Of Mafia and Marzipans
Of Mafia And Marzipans. Sicily has a unique cuisine that has been enriched by its geographical proximity to Middle East, Greece and especially the coast line
Sicily has a unique cuisine that has been enriched by its geographical proximity to Middle East, Greece and especially the coast line
Sicily! The name brings images of mafia that we may have conjured up from our own imagination or from the ‘Godfather’ movie series. On the other hand, it surprises you with culinary delights, that are definitely Italian, but heady Arab, Greek and Roman influences, makes it extremely unique.
The coast line translates to abundance of sea food – so you have lots of fish, sea bass, tuna, sea bream, cuttlefish and sword fish, octopus, squids and prawns. Chef Kaushik Mishra of Prego restaurant in Westin Mindspace had spent enough time in Sicily to understand the cuisine. Recently he created a special Sicilian menu at the restaurant. The antipasta (starter) on his menu made by tossing warm octopus, squid and anchovies in Aeolian salad with tomatoes, onions, capers – is as exotic as it can get for the coastal region.
Italian food known for use of fresh ingredients and meats, in Sicily, uses dry meat and raw onion, courtesy, the Arab neighbours. In addition, the middle eastern influence is evident in the extensive use of almonds, aniseed, apricots, artichokes, cinnamon, pistachio, saffron, sesame and of course the pine nuts. Romans introduced fava beans, chick peas and lentils that have travelled down to the region from the northern parts of Italy. The lentil soup is popular here and is a staple fare during the cold evenings of the region, as it warms the palette and is healthy too.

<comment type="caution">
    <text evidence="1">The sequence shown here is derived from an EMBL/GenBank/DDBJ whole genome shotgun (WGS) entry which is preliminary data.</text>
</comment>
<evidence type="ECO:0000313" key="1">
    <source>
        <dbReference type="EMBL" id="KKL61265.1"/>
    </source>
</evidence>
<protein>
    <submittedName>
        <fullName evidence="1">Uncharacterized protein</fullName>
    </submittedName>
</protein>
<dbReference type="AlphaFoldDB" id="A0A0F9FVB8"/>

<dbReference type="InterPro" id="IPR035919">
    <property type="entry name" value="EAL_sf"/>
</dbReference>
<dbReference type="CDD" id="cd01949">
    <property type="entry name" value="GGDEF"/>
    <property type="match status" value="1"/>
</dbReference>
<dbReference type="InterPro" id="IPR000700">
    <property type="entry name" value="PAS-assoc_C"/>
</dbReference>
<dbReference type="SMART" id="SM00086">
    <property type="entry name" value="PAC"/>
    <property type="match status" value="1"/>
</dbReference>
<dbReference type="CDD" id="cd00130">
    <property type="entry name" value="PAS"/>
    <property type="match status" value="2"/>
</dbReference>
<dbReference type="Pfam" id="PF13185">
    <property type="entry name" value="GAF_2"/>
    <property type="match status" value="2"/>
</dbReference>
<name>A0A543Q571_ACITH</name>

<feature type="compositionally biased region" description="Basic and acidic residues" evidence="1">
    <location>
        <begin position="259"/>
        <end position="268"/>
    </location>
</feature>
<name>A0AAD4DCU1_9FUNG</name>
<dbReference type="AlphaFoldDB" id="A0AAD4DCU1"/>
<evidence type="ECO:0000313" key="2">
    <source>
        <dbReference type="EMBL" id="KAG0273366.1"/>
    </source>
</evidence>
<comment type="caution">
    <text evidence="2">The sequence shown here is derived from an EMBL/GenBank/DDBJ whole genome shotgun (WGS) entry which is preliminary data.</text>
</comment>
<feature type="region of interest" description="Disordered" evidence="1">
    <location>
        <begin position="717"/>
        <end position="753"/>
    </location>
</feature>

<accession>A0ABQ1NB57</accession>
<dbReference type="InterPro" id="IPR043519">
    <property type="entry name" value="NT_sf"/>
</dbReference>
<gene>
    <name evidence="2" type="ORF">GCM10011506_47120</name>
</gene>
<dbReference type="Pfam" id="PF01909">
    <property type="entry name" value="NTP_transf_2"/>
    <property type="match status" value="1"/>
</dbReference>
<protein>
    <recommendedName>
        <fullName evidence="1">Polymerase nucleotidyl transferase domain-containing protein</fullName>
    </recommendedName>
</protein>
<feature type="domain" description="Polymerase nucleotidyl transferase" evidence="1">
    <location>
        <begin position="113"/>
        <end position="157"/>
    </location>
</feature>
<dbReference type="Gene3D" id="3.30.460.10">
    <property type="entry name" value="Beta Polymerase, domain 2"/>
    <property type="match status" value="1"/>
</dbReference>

Italian food is best known for its pizzas, pastas and risottos. In Sicily, one gets the Sfincione, a square-shaped thin crust pizza topped with onion and caciocavallo cheese drizzled with olive oil. The cheese is made from cow milk and is left to mature inside the earth giving it a distinct flavour. This commonly available pizza recreated at Prego restaurant was crunchy and delicious. “It was my favourite during my stay in Sicily. And I wanted to bring it here. While the entire menu will be available for a short time, the favourites will be retained in the menu,” shared Chef Kaushik, who’s Sicilian Food Festival, was a major hit. In which case, Sfincione is sure to stay on the restaurant menu.
Be it the pasta with peas and fresh mint or the pasta with meat balls in tomato sauce; plated dishes like the tuna with stewed peppers served along with barley risotto (again a common dish in Sicily) or the Sicilian chicken grilled with olives, tomatoes, pine nuts and Orecchiette pasta (typical of the region), the variety in Sicilian flavours is quite evident.
The region is heaven of desserts. “It is known for delightful desserts and bakes. In fact, this is the birth place of cassata,” shares Chef Kaushik.
The world’s best hazelnuts are known to grow here and Sicily is also known across the world for its marzipans that are widely available across the region. In addition to the authentic gelato, the region has some amazing desserts like the frozen chocolate cake with a filling of praline, hazelnuts and chocolate sauce and the Cassatella Alla Siciliana – a Sicilian pastry filled with cinnamon choco chip ricotta cream served with pistachio gelato – the warm delicately sweetened pastry making the right combination with the cold and delicious gelato is worth a million.
While Italian food is popular in India and widely available, what with many specialty restaurants serving the cuisine on a rise; Sicilian cuisine stands out with its distinct flavours and is easily palatable for the spice loving Indians.